“It’s how I pay rent,” Akeem said. “I’m grateful every day for Rodney. It’s the least I can do.”
“For telling me your story,” Tanesha said.
“I want you to know that you’re not unloved anymore,” Tanesha said. “For what it’s worth, you’re a part of our family now.”
“Thanks,” Akeem smiled. “Can I drive you home?”
“I’ll call one of my girls,” Tanesha said. “They’ll want to know everything anyway.”
“I’ll take Mr. Chesterfield for his nightly constitutional,” Akeem said. “If you’re still here when I get back, I can always take you then.”
“Thanks Akeem,” Tanesha said.
He left through the kitchen door. Tanesha nodded toward the door and called Heather.
Thursday afternoon—9:15 p.m.
“Sorry I’m late,” Ava said as she came into Seth’s piano room. She waited for him to stop playing before saying anything else. “Nelson wants to try out being a foster parent. They have a temporary placement that they think will be perfect so he had to get approved fast. We’ve all been there cleaning and making sure everything’s perfect. They’re coming tomorrow to inspect his house.”
“This wouldn’t by any chance be for Tink’s brother, would it?” Seth asked.
“How’d you know?” Ava asked.
“I am the great O’Malley,” Seth said. He pulled her onto his lap. She laughed and kissed him. “Sandy told me he needed a placement. Do you think he’s doing to impress Blane?”
“I don’t know,” Ava said. “He says he’s doing it to try it out, but I think that’s a ‘trying out to see if I could deal with living with Blane.’ But don’t quote me. I didn’t find out about it until I was coming back from the gym. You got my message though, didn’t you?”
“I did.” Seth nodded.
He kissed her again.
“What happened with Raz and Colin?” Ava asked.
“Oh, Raz …” Seth said. “I don’t know what he was before he was an agent, and I’ll probably never find out.”
“If I was a betting man, I’d bet he was a homicide detective,” Seth said. “At least he should have been. He’s very good. We went through the information twice. He insisted on calling in the FBI agent-in-charge of the rape cases. They were …”
“Blown away?” Ava asked.
“Worried,” Seth said.
“That’s the weird thing,” Ava said. “You’re cops and you’re worried.”
“There’s a lot of damage Red Bear can do,” Seth said. “Raz reminded me that the worst thing he can actually do is release a bunch of stuff with Sandy in it.”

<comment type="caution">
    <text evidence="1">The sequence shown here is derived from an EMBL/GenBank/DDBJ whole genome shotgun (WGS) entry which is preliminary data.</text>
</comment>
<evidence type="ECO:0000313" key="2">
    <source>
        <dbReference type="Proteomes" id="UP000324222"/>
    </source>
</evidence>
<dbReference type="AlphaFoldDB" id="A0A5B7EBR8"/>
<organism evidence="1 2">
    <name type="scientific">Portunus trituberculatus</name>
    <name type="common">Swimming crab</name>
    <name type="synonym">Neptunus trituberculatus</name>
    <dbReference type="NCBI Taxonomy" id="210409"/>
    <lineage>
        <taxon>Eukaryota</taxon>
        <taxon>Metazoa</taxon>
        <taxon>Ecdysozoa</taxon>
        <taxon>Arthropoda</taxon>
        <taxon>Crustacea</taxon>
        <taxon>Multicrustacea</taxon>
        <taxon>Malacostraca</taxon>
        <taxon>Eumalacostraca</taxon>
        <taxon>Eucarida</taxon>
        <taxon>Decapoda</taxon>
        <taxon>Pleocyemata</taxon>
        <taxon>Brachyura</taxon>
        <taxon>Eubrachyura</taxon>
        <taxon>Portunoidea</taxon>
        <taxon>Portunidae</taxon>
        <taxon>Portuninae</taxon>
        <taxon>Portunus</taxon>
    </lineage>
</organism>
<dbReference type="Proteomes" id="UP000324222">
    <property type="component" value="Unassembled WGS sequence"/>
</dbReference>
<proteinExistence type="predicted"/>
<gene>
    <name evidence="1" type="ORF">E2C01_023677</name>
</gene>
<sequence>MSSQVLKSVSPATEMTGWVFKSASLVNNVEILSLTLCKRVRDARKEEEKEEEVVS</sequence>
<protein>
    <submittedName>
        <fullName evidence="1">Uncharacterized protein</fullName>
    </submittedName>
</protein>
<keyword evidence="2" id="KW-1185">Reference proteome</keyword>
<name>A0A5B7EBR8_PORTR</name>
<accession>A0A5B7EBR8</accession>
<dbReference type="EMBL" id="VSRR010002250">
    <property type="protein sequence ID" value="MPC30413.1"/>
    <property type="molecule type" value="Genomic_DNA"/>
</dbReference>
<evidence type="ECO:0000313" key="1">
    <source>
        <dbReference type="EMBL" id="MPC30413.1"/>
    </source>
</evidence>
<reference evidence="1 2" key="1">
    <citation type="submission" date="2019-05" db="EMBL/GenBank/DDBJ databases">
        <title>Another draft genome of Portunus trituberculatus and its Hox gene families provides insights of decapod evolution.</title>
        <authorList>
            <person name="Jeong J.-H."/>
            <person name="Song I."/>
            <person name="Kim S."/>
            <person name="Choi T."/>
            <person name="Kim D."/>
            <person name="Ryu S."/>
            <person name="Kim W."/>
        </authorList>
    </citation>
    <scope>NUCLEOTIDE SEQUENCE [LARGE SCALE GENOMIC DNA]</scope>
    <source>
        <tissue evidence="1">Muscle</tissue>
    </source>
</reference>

“Or something awful on Andy,” Ava said.
“We’re kind of held hostage,” Seth said.
“Because you haven’t found where he’s running the operation?” Ava asked.
“Mostly, yes,” Seth said. “We don’t have a direct connection to Patty, Charlie and Sissy’s mother. We found the storage area where Andy kept everything, and where some of the computers are but …”
“ …didn’t find anything of Red Bear’s in that storage area,” Ava said.
“Right,” Seth said. “The storage area was one hundred percent Andy’s. The videos there were ones that were used to threaten her.”
“Used to keep her in line,” Ava said.
“Exactly,” Seth said. “Yeah …”
Seth’s head went up and down in a nod. He looked over Ava’s shoulder for a moment.
“What’s going on?” Ava asked.
“I just have this feeling that Andy wants me to do something,” Seth said. “To fix this. Get the bastard. But … I’m at a complete loss. I’ve been sitting here all afternoon trying to figure out what she’s trying to tell me.”
“But you didn’t call Delphie,” Ava said.
“What is it with you and Delphie?” Ava asked. “Half the time, you act like you hate her. She’s the same way.”
“She says we were siblings in other lives,” Seth said.
“I see,” Ava said. “That’s a good reason not to call the woman.”
“How about this?” Ava asked. “I’m going upstairs to see what Maresol left for dinner.”
“She didn’t,” Seth said. “I told her we were going out.”
“Then I was late,” Ava said. “Sorry.”
“No problem,” Seth said. “You want to order something?”
“How ‘bout if I cook something yummy?” Ava asked and then laughed at the look on his face. Seth smiled. “I’ll go upstairs and order something. You call Delphie.”
“Yes, ma’am,” Seth said.
He waited until she’d left the room before starting to play again. He told himself he’d play for only a minute but he started in on the piece he was working on. He was just getting going when the key cover on the piano slammed closed. If he hadn’t moved his fingers quickly, they would have been broken. He scowled.
“All right, all right,” Seth said. “Don’t get pissy. I’m calling!”
He looked around the room until he found his cell phone and called Delphie.
Denver Cereal continues next week…